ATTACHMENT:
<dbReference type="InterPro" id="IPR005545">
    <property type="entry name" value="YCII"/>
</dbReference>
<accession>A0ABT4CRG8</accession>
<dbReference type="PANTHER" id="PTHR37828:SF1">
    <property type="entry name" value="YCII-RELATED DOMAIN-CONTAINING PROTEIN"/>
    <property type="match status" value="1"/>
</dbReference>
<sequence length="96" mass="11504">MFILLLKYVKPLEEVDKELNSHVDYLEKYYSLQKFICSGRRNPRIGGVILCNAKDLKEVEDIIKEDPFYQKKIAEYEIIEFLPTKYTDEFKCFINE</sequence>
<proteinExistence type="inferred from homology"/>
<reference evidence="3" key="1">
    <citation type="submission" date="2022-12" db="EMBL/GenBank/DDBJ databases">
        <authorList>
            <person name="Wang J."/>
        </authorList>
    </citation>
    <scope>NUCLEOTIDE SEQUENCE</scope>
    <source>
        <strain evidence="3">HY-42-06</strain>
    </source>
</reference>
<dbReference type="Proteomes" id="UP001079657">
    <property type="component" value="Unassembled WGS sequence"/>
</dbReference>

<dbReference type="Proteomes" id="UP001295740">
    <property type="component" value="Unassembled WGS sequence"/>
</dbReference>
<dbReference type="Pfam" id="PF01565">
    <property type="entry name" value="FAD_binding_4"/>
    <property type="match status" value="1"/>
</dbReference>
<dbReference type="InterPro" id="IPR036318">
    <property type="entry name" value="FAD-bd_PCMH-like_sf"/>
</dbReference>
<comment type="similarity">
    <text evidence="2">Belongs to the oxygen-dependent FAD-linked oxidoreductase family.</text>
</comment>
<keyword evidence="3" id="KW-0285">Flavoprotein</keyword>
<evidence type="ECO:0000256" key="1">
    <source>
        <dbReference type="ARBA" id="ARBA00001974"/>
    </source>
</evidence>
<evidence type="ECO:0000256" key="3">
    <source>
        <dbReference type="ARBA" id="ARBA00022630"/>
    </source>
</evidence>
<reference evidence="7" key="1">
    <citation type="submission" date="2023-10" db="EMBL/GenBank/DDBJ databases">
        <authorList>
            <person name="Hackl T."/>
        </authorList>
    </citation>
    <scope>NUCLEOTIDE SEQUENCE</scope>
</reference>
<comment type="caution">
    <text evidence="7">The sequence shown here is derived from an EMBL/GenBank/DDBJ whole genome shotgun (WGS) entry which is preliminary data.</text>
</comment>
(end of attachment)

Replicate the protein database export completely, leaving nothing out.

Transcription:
<dbReference type="InterPro" id="IPR005545">
    <property type="entry name" value="YCII"/>
</dbReference>
<accession>A0ABT4CRG8</accession>
<dbReference type="PANTHER" id="PTHR37828:SF1">
    <property type="entry name" value="YCII-RELATED DOMAIN-CONTAINING PROTEIN"/>
    <property type="match status" value="1"/>
</dbReference>
<sequence length="96" mass="11504">MFILLLKYVKPLEEVDKELNSHVDYLEKYYSLQKFICSGRRNPRIGGVILCNAKDLKEVEDIIKEDPFYQKKIAEYEIIEFLPTKYTDEFKCFINE</sequence>
<proteinExistence type="inferred from homology"/>
<reference evidence="3" key="1">
    <citation type="submission" date="2022-12" db="EMBL/GenBank/DDBJ databases">
        <authorList>
            <person name="Wang J."/>
        </authorList>
    </citation>
    <scope>NUCLEOTIDE SEQUENCE</scope>
    <source>
        <strain evidence="3">HY-42-06</strain>
    </source>
</reference>
<dbReference type="Proteomes" id="UP001079657">
    <property type="component" value="Unassembled WGS sequence"/>
</dbReference>

<dbReference type="Proteomes" id="UP001295740">
    <property type="component" value="Unassembled WGS sequence"/>
</dbReference>
<dbReference type="Pfam" id="PF01565">
    <property type="entry name" value="FAD_binding_4"/>
    <property type="match status" value="1"/>
</dbReference>
<dbReference type="InterPro" id="IPR036318">
    <property type="entry name" value="FAD-bd_PCMH-like_sf"/>
</dbReference>
<comment type="similarity">
    <text evidence="2">Belongs to the oxygen-dependent FAD-linked oxidoreductase family.</text>
</comment>
<keyword evidence="3" id="KW-0285">Flavoprotein</keyword>
<evidence type="ECO:0000256" key="1">
    <source>
        <dbReference type="ARBA" id="ARBA00001974"/>
    </source>
</evidence>
<evidence type="ECO:0000256" key="3">
    <source>
        <dbReference type="ARBA" id="ARBA00022630"/>
    </source>
</evidence>
<reference evidence="7" key="1">
    <citation type="submission" date="2023-10" db="EMBL/GenBank/DDBJ databases">
        <authorList>
            <person name="Hackl T."/>
        </authorList>
    </citation>
    <scope>NUCLEOTIDE SEQUENCE</scope>
</reference>
<comment type="caution">
    <text evidence="7">The sequence shown here is derived from an EMBL/GenBank/DDBJ whole genome shotgun (WGS) entry which is preliminary data.</text>
</comment>